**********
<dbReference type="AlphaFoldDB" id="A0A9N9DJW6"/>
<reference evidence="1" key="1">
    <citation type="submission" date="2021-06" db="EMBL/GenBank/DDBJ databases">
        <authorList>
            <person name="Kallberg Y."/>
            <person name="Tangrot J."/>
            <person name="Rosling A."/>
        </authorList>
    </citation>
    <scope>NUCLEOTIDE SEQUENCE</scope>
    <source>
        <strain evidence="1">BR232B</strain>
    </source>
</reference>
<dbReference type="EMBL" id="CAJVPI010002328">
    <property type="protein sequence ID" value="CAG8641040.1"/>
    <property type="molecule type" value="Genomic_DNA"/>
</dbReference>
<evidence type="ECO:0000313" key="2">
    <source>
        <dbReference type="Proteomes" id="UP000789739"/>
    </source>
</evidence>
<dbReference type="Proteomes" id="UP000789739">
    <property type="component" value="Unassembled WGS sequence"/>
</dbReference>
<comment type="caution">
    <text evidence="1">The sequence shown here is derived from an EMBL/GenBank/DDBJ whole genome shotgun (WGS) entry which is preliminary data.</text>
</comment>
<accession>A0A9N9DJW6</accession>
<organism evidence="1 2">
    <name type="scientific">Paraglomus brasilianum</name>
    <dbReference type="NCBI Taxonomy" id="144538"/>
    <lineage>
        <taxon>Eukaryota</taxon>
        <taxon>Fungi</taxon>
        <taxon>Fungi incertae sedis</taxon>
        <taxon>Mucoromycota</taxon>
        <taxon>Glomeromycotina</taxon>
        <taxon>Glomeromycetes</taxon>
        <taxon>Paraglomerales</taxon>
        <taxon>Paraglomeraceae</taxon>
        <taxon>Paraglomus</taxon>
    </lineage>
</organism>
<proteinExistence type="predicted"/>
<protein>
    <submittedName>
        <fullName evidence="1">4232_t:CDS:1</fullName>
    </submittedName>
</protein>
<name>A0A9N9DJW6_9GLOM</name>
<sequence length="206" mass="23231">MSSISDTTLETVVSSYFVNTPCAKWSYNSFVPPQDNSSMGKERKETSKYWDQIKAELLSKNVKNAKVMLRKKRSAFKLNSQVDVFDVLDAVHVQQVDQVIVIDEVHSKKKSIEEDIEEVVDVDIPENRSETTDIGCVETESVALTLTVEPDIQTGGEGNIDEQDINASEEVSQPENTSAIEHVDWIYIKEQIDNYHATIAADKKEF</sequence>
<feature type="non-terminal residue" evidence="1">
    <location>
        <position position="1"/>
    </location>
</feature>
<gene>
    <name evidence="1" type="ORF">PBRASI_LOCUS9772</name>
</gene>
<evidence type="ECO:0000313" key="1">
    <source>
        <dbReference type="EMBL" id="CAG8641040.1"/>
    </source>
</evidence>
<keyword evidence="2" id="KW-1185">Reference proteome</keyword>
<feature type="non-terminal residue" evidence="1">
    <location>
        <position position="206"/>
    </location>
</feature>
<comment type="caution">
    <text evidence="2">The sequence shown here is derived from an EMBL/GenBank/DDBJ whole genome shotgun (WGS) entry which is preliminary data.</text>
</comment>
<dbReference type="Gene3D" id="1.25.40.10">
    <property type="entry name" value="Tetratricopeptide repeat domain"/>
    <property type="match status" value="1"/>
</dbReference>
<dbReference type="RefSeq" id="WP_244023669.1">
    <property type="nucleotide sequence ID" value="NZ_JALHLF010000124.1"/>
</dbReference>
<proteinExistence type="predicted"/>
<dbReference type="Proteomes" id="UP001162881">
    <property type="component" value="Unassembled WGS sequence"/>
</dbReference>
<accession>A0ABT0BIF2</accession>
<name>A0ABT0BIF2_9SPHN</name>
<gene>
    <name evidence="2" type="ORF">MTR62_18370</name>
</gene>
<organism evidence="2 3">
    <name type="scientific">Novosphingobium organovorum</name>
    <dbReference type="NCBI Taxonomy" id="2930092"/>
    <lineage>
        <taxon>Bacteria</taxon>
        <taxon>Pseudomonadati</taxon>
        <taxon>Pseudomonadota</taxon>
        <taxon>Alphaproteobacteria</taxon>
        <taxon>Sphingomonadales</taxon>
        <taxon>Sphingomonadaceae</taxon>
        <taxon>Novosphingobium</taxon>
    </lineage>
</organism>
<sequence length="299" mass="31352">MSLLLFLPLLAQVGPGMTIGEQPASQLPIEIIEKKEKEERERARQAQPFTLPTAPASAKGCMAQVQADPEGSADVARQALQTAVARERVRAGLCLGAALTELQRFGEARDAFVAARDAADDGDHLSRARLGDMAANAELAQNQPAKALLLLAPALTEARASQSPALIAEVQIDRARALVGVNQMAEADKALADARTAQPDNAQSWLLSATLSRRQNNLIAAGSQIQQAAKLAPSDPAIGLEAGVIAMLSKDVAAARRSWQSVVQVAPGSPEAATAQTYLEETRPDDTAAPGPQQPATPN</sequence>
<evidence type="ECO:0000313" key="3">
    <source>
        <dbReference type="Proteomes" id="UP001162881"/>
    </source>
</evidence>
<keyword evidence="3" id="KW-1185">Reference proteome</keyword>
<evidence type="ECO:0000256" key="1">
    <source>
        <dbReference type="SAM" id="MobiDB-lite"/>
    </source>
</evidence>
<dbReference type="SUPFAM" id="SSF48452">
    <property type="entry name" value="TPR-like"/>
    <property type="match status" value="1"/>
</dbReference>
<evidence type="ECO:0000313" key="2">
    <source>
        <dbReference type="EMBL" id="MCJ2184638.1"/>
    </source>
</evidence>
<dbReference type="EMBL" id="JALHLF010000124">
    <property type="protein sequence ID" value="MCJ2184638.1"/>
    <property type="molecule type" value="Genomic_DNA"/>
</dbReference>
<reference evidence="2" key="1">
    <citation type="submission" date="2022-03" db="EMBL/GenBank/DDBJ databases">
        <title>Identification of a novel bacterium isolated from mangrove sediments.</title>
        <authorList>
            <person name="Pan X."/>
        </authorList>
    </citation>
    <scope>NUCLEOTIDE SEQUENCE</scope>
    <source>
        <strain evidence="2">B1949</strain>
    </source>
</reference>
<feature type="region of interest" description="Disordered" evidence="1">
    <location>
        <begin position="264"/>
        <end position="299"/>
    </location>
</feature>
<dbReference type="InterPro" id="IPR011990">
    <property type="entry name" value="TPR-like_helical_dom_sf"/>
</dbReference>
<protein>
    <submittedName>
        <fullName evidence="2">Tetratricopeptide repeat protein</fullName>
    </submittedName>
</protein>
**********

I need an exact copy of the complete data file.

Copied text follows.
<dbReference type="AlphaFoldDB" id="A0A9N9DJW6"/>
<reference evidence="1" key="1">
    <citation type="submission" date="2021-06" db="EMBL/GenBank/DDBJ databases">
        <authorList>
            <person name="Kallberg Y."/>
            <person name="Tangrot J."/>
            <person name="Rosling A."/>
        </authorList>
    </citation>
    <scope>NUCLEOTIDE SEQUENCE</scope>
    <source>
        <strain evidence="1">BR232B</strain>
    </source>
</reference>
<dbReference type="EMBL" id="CAJVPI010002328">
    <property type="protein sequence ID" value="CAG8641040.1"/>
    <property type="molecule type" value="Genomic_DNA"/>
</dbReference>
<evidence type="ECO:0000313" key="2">
    <source>
        <dbReference type="Proteomes" id="UP000789739"/>
    </source>
</evidence>
<dbReference type="Proteomes" id="UP000789739">
    <property type="component" value="Unassembled WGS sequence"/>
</dbReference>
<comment type="caution">
    <text evidence="1">The sequence shown here is derived from an EMBL/GenBank/DDBJ whole genome shotgun (WGS) entry which is preliminary data.</text>
</comment>
<accession>A0A9N9DJW6</accession>
<organism evidence="1 2">
    <name type="scientific">Paraglomus brasilianum</name>
    <dbReference type="NCBI Taxonomy" id="144538"/>
    <lineage>
        <taxon>Eukaryota</taxon>
        <taxon>Fungi</taxon>
        <taxon>Fungi incertae sedis</taxon>
        <taxon>Mucoromycota</taxon>
        <taxon>Glomeromycotina</taxon>
        <taxon>Glomeromycetes</taxon>
        <taxon>Paraglomerales</taxon>
        <taxon>Paraglomeraceae</taxon>
        <taxon>Paraglomus</taxon>
    </lineage>
</organism>
<proteinExistence type="predicted"/>
<protein>
    <submittedName>
        <fullName evidence="1">4232_t:CDS:1</fullName>
    </submittedName>
</protein>
<name>A0A9N9DJW6_9GLOM</name>
<sequence length="206" mass="23231">MSSISDTTLETVVSSYFVNTPCAKWSYNSFVPPQDNSSMGKERKETSKYWDQIKAELLSKNVKNAKVMLRKKRSAFKLNSQVDVFDVLDAVHVQQVDQVIVIDEVHSKKKSIEEDIEEVVDVDIPENRSETTDIGCVETESVALTLTVEPDIQTGGEGNIDEQDINASEEVSQPENTSAIEHVDWIYIKEQIDNYHATIAADKKEF</sequence>
<feature type="non-terminal residue" evidence="1">
    <location>
        <position position="1"/>
    </location>
</feature>
<gene>
    <name evidence="1" type="ORF">PBRASI_LOCUS9772</name>
</gene>
<evidence type="ECO:0000313" key="1">
    <source>
        <dbReference type="EMBL" id="CAG8641040.1"/>
    </source>
</evidence>
<keyword evidence="2" id="KW-1185">Reference proteome</keyword>
<feature type="non-terminal residue" evidence="1">
    <location>
        <position position="206"/>
    </location>
</feature>
<comment type="caution">
    <text evidence="2">The sequence shown here is derived from an EMBL/GenBank/DDBJ whole genome shotgun (WGS) entry which is preliminary data.</text>
</comment>
<dbReference type="Gene3D" id="1.25.40.10">
    <property type="entry name" value="Tetratricopeptide repeat domain"/>
    <property type="match status" value="1"/>
</dbReference>
<dbReference type="RefSeq" id="WP_244023669.1">
    <property type="nucleotide sequence ID" value="NZ_JALHLF010000124.1"/>
</dbReference>
<proteinExistence type="predicted"/>
<dbReference type="Proteomes" id="UP001162881">
    <property type="component" value="Unassembled WGS sequence"/>
</dbReference>
<accession>A0ABT0BIF2</accession>
<name>A0ABT0BIF2_9SPHN</name>
<gene>
    <name evidence="2" type="ORF">MTR62_18370</name>
</gene>
<organism evidence="2 3">
    <name type="scientific">Novosphingobium organovorum</name>
    <dbReference type="NCBI Taxonomy" id="2930092"/>
    <lineage>
        <taxon>Bacteria</taxon>
        <taxon>Pseudomonadati</taxon>
        <taxon>Pseudomonadota</taxon>
        <taxon>Alphaproteobacteria</taxon>
        <taxon>Sphingomonadales</taxon>
        <taxon>Sphingomonadaceae</taxon>
        <taxon>Novosphingobium</taxon>
    </lineage>
</organism>
<sequence length="299" mass="31352">MSLLLFLPLLAQVGPGMTIGEQPASQLPIEIIEKKEKEERERARQAQPFTLPTAPASAKGCMAQVQADPEGSADVARQALQTAVARERVRAGLCLGAALTELQRFGEARDAFVAARDAADDGDHLSRARLGDMAANAELAQNQPAKALLLLAPALTEARASQSPALIAEVQIDRARALVGVNQMAEADKALADARTAQPDNAQSWLLSATLSRRQNNLIAAGSQIQQAAKLAPSDPAIGLEAGVIAMLSKDVAAARRSWQSVVQVAPGSPEAATAQTYLEETRPDDTAAPGPQQPATPN</sequence>
<evidence type="ECO:0000313" key="3">
    <source>
        <dbReference type="Proteomes" id="UP001162881"/>
    </source>
</evidence>
<keyword evidence="3" id="KW-1185">Reference proteome</keyword>
<evidence type="ECO:0000256" key="1">
    <source>
        <dbReference type="SAM" id="MobiDB-lite"/>
    </source>
</evidence>
<dbReference type="SUPFAM" id="SSF48452">
    <property type="entry name" value="TPR-like"/>
    <property type="match status" value="1"/>
</dbReference>
<evidence type="ECO:0000313" key="2">
    <source>
        <dbReference type="EMBL" id="MCJ2184638.1"/>
    </source>
</evidence>
<dbReference type="EMBL" id="JALHLF010000124">
    <property type="protein sequence ID" value="MCJ2184638.1"/>
    <property type="molecule type" value="Genomic_DNA"/>
</dbReference>
<reference evidence="2" key="1">
    <citation type="submission" date="2022-03" db="EMBL/GenBank/DDBJ databases">
        <title>Identification of a novel bacterium isolated from mangrove sediments.</title>
        <authorList>
            <person name="Pan X."/>
        </authorList>
    </citation>
    <scope>NUCLEOTIDE SEQUENCE</scope>
    <source>
        <strain evidence="2">B1949</strain>
    </source>
</reference>
<feature type="region of interest" description="Disordered" evidence="1">
    <location>
        <begin position="264"/>
        <end position="299"/>
    </location>
</feature>
<dbReference type="InterPro" id="IPR011990">
    <property type="entry name" value="TPR-like_helical_dom_sf"/>
</dbReference>
<protein>
    <submittedName>
        <fullName evidence="2">Tetratricopeptide repeat protein</fullName>
    </submittedName>
</protein>